Since most nuts are high in calories, consume them in moderation. One serving a day i. E. A handful of nuts will give you the nutrition your eyes require.
6. Other veggies and fruits
Look beyond carrots and embrace these colourful fruits and veggies; tomatoes, bell peppers, pumpkin, sweet potatoes, corn, cantaloupe, guava, apricots, mangoes are all sources of vitamin a and c and beta-carotene. Vitamin a protects the surface of the eye and helps prevent infections, reduces the impact of cataracts, retinal problems and other eye conditions. One cup a day of any of these colourful fruits and veggies are sure to help sustain healthy eyesight.
I am 19 years old female. My eyesight is weak. Tell me some suggestions to make clear vision for my eyes. I have -3 number. And just tell me that is there any problem to my eyes if I am using contact lenses instead of wearing specs.
Iam male 20 yrs. I hav so dull face. And my eyes look so weak, means it went inside. And my face is so small how to get good active face, and my body is so weak. My weight is just 48. How to increase my weight and body. Wat product should I use, for all above.
Glaucoma is a group of diseases that causes damage to your eye's optic nerve and gets worse over time. The optic nerve is a bundle of millions of nerve fibres which carry visual impulse from the retina at the back of eye to the brain. The increased Eye pressure, called intraocular pressure, can damage the optic nerve and fasten the natural nerve fibre loss. Since nerve cells can't regenerate this damage is permanent and irreversible.
Without treatment, glaucoma can cause total permanent blindness within a few years. Because most people with glaucoma have no early symptoms or pain from this increased pressure, it is important to see your eye doctor regularly so that glaucoma can be diagnosed early and treated before significant functional visual loss occurs.
If you are over age 40 and have a family history of glaucoma, you should have a complete eye exam with an eye doctor every one to two years. If you have any risk factors, you may need to visit your eye doctor more frequently.
What Are the Symptoms of Glaucoma?
For most people, there are usually few or no symptoms of glaucoma. The first sign of glaucoma is often the loss of peripheral or side vision, which can go unnoticed until late in the disease. This is why glaucoma is often called the "Sneak Thief of Vision" or "Silent Thief of Eye Sight".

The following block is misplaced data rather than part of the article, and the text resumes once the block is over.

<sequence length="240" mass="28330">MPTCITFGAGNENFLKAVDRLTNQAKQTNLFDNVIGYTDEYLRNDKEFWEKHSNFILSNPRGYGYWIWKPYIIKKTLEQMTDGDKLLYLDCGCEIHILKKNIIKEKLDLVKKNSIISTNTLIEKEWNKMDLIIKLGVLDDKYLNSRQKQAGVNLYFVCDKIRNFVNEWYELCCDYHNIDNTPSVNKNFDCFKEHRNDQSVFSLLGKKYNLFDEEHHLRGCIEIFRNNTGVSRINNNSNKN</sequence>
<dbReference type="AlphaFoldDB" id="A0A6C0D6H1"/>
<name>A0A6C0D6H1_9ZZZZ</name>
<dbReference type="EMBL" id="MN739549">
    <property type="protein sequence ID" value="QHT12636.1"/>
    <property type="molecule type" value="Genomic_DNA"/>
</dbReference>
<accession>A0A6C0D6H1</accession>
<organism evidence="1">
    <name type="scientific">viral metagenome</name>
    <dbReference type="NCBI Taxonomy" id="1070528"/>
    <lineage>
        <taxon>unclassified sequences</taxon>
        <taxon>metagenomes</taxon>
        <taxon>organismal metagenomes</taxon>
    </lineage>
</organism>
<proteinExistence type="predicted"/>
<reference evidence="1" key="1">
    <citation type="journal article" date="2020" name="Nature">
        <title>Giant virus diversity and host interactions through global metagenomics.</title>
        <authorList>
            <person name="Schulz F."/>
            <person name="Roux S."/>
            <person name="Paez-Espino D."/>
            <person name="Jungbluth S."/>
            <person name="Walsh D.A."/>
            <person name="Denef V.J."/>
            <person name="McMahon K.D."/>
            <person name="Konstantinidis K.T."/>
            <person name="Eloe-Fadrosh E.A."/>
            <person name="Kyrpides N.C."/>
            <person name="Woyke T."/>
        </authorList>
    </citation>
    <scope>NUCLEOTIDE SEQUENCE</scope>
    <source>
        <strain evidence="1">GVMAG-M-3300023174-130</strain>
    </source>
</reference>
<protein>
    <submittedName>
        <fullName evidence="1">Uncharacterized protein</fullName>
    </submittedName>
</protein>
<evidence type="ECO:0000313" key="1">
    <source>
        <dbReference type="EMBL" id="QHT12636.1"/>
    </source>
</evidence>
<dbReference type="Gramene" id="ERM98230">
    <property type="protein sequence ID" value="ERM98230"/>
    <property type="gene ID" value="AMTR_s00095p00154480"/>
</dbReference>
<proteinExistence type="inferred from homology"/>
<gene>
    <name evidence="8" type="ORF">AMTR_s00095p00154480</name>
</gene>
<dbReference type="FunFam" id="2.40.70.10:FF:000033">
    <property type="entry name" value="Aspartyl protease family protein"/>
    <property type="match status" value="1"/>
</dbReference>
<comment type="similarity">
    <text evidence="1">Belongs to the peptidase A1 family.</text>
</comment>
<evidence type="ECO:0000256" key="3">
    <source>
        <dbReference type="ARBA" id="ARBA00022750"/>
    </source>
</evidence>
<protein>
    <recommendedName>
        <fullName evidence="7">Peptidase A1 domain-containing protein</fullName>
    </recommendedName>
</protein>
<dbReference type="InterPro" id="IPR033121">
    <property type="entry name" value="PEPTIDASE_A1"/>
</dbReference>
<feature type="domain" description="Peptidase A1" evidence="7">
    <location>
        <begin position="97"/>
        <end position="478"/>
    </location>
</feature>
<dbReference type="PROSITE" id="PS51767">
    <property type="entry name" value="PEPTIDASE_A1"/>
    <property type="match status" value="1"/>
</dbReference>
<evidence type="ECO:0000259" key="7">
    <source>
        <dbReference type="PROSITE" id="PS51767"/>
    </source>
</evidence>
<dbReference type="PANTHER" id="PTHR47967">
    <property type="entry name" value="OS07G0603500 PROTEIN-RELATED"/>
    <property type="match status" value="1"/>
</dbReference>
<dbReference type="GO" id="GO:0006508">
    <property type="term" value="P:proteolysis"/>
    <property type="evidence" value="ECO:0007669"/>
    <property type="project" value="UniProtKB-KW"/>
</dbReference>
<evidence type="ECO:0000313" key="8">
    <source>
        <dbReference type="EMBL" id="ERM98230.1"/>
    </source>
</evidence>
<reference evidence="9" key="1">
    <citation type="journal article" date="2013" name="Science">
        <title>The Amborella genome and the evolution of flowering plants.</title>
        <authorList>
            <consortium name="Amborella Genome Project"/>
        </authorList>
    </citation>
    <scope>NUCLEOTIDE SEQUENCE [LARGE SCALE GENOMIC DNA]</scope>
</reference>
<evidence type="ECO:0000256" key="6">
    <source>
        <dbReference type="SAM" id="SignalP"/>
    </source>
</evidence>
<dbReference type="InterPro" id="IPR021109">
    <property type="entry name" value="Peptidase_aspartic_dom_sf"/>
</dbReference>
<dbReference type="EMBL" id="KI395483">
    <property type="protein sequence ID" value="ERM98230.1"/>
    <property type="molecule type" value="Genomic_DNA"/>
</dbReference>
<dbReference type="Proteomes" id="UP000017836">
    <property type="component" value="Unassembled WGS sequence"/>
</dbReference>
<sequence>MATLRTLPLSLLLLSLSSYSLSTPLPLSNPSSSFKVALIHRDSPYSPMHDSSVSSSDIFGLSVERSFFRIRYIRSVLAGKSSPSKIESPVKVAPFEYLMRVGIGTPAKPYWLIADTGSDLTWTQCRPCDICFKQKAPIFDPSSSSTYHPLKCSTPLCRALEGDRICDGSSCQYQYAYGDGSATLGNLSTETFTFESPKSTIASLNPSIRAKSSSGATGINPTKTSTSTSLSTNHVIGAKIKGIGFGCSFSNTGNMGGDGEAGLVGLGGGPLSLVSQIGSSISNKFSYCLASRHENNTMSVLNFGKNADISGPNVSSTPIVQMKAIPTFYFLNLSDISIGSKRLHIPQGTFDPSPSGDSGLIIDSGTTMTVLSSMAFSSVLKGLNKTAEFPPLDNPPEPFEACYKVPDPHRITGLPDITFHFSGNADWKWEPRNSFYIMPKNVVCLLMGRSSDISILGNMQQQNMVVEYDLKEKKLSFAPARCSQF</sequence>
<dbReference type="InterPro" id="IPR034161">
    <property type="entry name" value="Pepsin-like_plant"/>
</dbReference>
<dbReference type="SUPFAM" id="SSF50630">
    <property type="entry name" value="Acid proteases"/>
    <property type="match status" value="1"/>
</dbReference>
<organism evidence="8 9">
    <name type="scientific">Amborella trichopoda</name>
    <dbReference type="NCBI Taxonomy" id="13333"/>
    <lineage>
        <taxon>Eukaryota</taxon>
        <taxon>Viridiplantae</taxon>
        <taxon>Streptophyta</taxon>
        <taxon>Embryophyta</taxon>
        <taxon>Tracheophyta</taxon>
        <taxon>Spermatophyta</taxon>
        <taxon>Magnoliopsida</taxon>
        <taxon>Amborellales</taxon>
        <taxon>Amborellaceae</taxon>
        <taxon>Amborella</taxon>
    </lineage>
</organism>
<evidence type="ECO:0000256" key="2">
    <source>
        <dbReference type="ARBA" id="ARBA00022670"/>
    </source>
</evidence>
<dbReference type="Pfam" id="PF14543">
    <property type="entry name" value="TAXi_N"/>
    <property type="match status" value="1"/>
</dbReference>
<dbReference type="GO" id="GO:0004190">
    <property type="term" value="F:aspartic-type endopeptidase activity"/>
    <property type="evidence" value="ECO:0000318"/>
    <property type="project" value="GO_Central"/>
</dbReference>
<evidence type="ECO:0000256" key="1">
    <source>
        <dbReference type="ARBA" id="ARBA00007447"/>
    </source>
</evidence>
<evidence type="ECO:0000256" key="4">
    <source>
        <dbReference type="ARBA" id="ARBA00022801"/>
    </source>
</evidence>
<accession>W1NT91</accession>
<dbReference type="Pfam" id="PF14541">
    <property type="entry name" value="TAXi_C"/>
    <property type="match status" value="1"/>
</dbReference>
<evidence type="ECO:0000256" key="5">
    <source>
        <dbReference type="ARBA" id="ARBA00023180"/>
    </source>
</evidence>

If you have any of the following symptoms, seek immediate medical care:
- Seeing halos around lights
- Vision loss
- Redness in the eye
- Eye that looks hazy (particularly in infants)
- Nausea or vomiting
- Pain in the eye
- Narrowing of vision (tunnel vision)
There are several risk factors, which may lead to glaucoma, such as
- Age of the individual
- Ethnicity- African, Caribbean, Hispanics and Asians are at higher risk
- Increased eye pressure or IOP History of glaucoma in family or relatives
- Presence of Myopia or Hyperopia
- Previous eye injuries
- Use of steroids- as injections, tablets, eye or ear drops or ointments or protein supplements for muscle building in gyms or inhalers
- Previous history of anemia
- Individuals conditions affecting blood flow like hypertension, diabetes or high blood sugar, migraine etc are also at risk.
The treatment for glaucoma relies on the nature and seriousness of every case. Generally, glaucoma cannot be totally cured, but it can be controlled. Eye drops, pills, laser strategies, and means of surgery are utilized to maintain and prevent further harm from happening. Talk to your eye doctor to find out if you are at risk of developing glaucoma. If you wish to discuss about any specific problem, you can consult an Ophthalmologist.